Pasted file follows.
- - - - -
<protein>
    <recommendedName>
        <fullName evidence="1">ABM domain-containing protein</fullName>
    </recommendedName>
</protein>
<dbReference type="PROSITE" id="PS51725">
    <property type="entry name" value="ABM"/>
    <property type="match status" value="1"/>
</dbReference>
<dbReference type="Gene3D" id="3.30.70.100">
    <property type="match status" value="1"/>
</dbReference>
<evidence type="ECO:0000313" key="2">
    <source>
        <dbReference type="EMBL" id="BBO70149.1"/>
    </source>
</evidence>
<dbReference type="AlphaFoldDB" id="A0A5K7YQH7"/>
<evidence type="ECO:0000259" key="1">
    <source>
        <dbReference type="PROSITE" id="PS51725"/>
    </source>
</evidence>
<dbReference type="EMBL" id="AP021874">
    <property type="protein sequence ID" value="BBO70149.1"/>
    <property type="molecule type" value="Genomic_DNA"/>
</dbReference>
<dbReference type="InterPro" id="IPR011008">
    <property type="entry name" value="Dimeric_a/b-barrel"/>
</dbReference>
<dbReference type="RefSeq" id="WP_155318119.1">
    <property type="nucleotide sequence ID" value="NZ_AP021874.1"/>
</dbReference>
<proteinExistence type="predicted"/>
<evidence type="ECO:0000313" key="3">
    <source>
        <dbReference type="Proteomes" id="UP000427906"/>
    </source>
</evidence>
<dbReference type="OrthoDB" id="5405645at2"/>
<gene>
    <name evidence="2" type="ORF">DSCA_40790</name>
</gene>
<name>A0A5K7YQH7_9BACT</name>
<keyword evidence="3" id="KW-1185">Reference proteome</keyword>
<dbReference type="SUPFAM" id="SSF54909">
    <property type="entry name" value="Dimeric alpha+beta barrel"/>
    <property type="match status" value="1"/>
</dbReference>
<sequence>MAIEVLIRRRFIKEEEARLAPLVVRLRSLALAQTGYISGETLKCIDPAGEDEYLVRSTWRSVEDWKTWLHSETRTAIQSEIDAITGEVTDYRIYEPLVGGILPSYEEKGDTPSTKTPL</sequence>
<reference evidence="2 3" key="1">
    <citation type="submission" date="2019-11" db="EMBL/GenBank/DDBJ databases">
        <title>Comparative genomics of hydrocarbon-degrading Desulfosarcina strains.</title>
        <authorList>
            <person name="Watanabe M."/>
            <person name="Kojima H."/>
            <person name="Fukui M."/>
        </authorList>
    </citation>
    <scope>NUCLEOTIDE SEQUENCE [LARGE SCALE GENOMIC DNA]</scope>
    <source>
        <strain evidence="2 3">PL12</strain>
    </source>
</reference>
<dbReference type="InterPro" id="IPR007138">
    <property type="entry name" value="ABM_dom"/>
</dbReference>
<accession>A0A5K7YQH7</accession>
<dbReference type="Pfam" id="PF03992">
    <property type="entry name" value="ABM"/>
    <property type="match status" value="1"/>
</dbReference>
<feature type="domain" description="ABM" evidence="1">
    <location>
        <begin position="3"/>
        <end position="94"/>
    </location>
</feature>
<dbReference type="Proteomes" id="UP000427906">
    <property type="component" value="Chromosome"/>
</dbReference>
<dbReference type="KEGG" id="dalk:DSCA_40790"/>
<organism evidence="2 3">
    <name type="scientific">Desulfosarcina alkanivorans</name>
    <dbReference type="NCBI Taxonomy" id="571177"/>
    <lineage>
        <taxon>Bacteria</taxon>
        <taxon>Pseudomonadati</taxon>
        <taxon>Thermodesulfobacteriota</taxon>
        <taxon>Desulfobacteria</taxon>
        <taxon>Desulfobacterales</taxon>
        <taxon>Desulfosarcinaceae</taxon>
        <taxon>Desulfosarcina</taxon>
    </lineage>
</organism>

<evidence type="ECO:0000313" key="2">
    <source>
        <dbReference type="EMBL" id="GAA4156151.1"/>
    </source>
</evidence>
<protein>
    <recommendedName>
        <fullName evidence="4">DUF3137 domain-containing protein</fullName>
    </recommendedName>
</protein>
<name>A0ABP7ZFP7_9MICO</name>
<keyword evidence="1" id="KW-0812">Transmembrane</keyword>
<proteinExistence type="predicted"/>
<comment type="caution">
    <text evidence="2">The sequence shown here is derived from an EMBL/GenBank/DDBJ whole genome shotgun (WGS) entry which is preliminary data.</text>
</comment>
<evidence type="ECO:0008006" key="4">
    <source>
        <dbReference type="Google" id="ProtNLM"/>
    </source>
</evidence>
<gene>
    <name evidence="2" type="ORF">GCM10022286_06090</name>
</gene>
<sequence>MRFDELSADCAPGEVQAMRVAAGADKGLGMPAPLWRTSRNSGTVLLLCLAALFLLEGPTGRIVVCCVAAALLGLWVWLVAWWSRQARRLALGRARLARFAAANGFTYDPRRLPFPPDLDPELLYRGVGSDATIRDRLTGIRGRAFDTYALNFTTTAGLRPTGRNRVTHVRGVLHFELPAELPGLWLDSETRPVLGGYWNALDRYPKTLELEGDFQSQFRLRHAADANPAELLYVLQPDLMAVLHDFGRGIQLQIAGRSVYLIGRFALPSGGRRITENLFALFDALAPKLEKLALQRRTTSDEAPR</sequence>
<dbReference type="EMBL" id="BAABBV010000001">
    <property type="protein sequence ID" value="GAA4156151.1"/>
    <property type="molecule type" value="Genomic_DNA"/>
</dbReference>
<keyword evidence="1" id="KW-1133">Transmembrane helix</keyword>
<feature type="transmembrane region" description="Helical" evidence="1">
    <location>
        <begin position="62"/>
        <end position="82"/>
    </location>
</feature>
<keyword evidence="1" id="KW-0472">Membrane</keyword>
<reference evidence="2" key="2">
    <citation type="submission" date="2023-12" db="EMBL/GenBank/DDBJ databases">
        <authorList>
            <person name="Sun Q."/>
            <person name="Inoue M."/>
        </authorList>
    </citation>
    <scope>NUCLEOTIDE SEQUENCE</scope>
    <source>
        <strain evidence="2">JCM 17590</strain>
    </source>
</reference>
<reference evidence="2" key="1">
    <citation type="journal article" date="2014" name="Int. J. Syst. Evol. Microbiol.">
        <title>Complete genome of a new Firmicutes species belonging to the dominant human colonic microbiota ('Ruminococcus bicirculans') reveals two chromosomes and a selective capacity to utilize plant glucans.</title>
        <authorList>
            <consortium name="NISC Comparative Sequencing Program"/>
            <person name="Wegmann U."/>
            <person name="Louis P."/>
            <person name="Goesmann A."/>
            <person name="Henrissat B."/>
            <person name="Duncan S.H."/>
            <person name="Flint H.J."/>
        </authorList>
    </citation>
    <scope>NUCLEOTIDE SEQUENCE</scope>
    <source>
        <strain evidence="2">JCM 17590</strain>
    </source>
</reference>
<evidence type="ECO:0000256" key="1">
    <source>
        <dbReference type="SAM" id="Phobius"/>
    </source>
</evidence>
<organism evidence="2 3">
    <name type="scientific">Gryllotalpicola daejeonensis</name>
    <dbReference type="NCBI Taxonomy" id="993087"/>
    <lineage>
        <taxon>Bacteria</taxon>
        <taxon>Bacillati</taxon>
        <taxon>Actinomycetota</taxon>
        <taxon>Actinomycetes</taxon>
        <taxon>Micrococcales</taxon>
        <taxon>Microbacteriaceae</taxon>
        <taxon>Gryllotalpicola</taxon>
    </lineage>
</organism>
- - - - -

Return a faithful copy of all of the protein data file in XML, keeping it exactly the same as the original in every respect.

<protein>
    <recommendedName>
        <fullName evidence="1">ABM domain-containing protein</fullName>
    </recommendedName>
</protein>
<dbReference type="PROSITE" id="PS51725">
    <property type="entry name" value="ABM"/>
    <property type="match status" value="1"/>
</dbReference>
<dbReference type="Gene3D" id="3.30.70.100">
    <property type="match status" value="1"/>
</dbReference>
<evidence type="ECO:0000313" key="2">
    <source>
        <dbReference type="EMBL" id="BBO70149.1"/>
    </source>
</evidence>
<dbReference type="AlphaFoldDB" id="A0A5K7YQH7"/>
<evidence type="ECO:0000259" key="1">
    <source>
        <dbReference type="PROSITE" id="PS51725"/>
    </source>
</evidence>
<dbReference type="EMBL" id="AP021874">
    <property type="protein sequence ID" value="BBO70149.1"/>
    <property type="molecule type" value="Genomic_DNA"/>
</dbReference>
<dbReference type="InterPro" id="IPR011008">
    <property type="entry name" value="Dimeric_a/b-barrel"/>
</dbReference>
<dbReference type="RefSeq" id="WP_155318119.1">
    <property type="nucleotide sequence ID" value="NZ_AP021874.1"/>
</dbReference>
<proteinExistence type="predicted"/>
<evidence type="ECO:0000313" key="3">
    <source>
        <dbReference type="Proteomes" id="UP000427906"/>
    </source>
</evidence>
<dbReference type="OrthoDB" id="5405645at2"/>
<gene>
    <name evidence="2" type="ORF">DSCA_40790</name>
</gene>
<name>A0A5K7YQH7_9BACT</name>
<keyword evidence="3" id="KW-1185">Reference proteome</keyword>
<dbReference type="SUPFAM" id="SSF54909">
    <property type="entry name" value="Dimeric alpha+beta barrel"/>
    <property type="match status" value="1"/>
</dbReference>
<sequence>MAIEVLIRRRFIKEEEARLAPLVVRLRSLALAQTGYISGETLKCIDPAGEDEYLVRSTWRSVEDWKTWLHSETRTAIQSEIDAITGEVTDYRIYEPLVGGILPSYEEKGDTPSTKTPL</sequence>
<reference evidence="2 3" key="1">
    <citation type="submission" date="2019-11" db="EMBL/GenBank/DDBJ databases">
        <title>Comparative genomics of hydrocarbon-degrading Desulfosarcina strains.</title>
        <authorList>
            <person name="Watanabe M."/>
            <person name="Kojima H."/>
            <person name="Fukui M."/>
        </authorList>
    </citation>
    <scope>NUCLEOTIDE SEQUENCE [LARGE SCALE GENOMIC DNA]</scope>
    <source>
        <strain evidence="2 3">PL12</strain>
    </source>
</reference>
<dbReference type="InterPro" id="IPR007138">
    <property type="entry name" value="ABM_dom"/>
</dbReference>
<accession>A0A5K7YQH7</accession>
<dbReference type="Pfam" id="PF03992">
    <property type="entry name" value="ABM"/>
    <property type="match status" value="1"/>
</dbReference>
<feature type="domain" description="ABM" evidence="1">
    <location>
        <begin position="3"/>
        <end position="94"/>
    </location>
</feature>
<dbReference type="Proteomes" id="UP000427906">
    <property type="component" value="Chromosome"/>
</dbReference>
<dbReference type="KEGG" id="dalk:DSCA_40790"/>
<organism evidence="2 3">
    <name type="scientific">Desulfosarcina alkanivorans</name>
    <dbReference type="NCBI Taxonomy" id="571177"/>
    <lineage>
        <taxon>Bacteria</taxon>
        <taxon>Pseudomonadati</taxon>
        <taxon>Thermodesulfobacteriota</taxon>
        <taxon>Desulfobacteria</taxon>
        <taxon>Desulfobacterales</taxon>
        <taxon>Desulfosarcinaceae</taxon>
        <taxon>Desulfosarcina</taxon>
    </lineage>
</organism>

<evidence type="ECO:0000313" key="2">
    <source>
        <dbReference type="EMBL" id="GAA4156151.1"/>
    </source>
</evidence>
<protein>
    <recommendedName>
        <fullName evidence="4">DUF3137 domain-containing protein</fullName>
    </recommendedName>
</protein>
<name>A0ABP7ZFP7_9MICO</name>
<keyword evidence="1" id="KW-0812">Transmembrane</keyword>
<proteinExistence type="predicted"/>
<comment type="caution">
    <text evidence="2">The sequence shown here is derived from an EMBL/GenBank/DDBJ whole genome shotgun (WGS) entry which is preliminary data.</text>
</comment>
<evidence type="ECO:0008006" key="4">
    <source>
        <dbReference type="Google" id="ProtNLM"/>
    </source>
</evidence>
<gene>
    <name evidence="2" type="ORF">GCM10022286_06090</name>
</gene>
<sequence>MRFDELSADCAPGEVQAMRVAAGADKGLGMPAPLWRTSRNSGTVLLLCLAALFLLEGPTGRIVVCCVAAALLGLWVWLVAWWSRQARRLALGRARLARFAAANGFTYDPRRLPFPPDLDPELLYRGVGSDATIRDRLTGIRGRAFDTYALNFTTTAGLRPTGRNRVTHVRGVLHFELPAELPGLWLDSETRPVLGGYWNALDRYPKTLELEGDFQSQFRLRHAADANPAELLYVLQPDLMAVLHDFGRGIQLQIAGRSVYLIGRFALPSGGRRITENLFALFDALAPKLEKLALQRRTTSDEAPR</sequence>
<dbReference type="EMBL" id="BAABBV010000001">
    <property type="protein sequence ID" value="GAA4156151.1"/>
    <property type="molecule type" value="Genomic_DNA"/>
</dbReference>
<keyword evidence="1" id="KW-1133">Transmembrane helix</keyword>
<feature type="transmembrane region" description="Helical" evidence="1">
    <location>
        <begin position="62"/>
        <end position="82"/>
    </location>
</feature>
<keyword evidence="1" id="KW-0472">Membrane</keyword>
<reference evidence="2" key="2">
    <citation type="submission" date="2023-12" db="EMBL/GenBank/DDBJ databases">
        <authorList>
            <person name="Sun Q."/>
            <person name="Inoue M."/>
        </authorList>
    </citation>
    <scope>NUCLEOTIDE SEQUENCE</scope>
    <source>
        <strain evidence="2">JCM 17590</strain>
    </source>
</reference>
<reference evidence="2" key="1">
    <citation type="journal article" date="2014" name="Int. J. Syst. Evol. Microbiol.">
        <title>Complete genome of a new Firmicutes species belonging to the dominant human colonic microbiota ('Ruminococcus bicirculans') reveals two chromosomes and a selective capacity to utilize plant glucans.</title>
        <authorList>
            <consortium name="NISC Comparative Sequencing Program"/>
            <person name="Wegmann U."/>
            <person name="Louis P."/>
            <person name="Goesmann A."/>
            <person name="Henrissat B."/>
            <person name="Duncan S.H."/>
            <person name="Flint H.J."/>
        </authorList>
    </citation>
    <scope>NUCLEOTIDE SEQUENCE</scope>
    <source>
        <strain evidence="2">JCM 17590</strain>
    </source>
</reference>
<evidence type="ECO:0000256" key="1">
    <source>
        <dbReference type="SAM" id="Phobius"/>
    </source>
</evidence>
<organism evidence="2 3">
    <name type="scientific">Gryllotalpicola daejeonensis</name>
    <dbReference type="NCBI Taxonomy" id="993087"/>
    <lineage>
        <taxon>Bacteria</taxon>
        <taxon>Bacillati</taxon>
        <taxon>Actinomycetota</taxon>
        <taxon>Actinomycetes</taxon>
        <taxon>Micrococcales</taxon>
        <taxon>Microbacteriaceae</taxon>
        <taxon>Gryllotalpicola</taxon>
    </lineage>
</organism>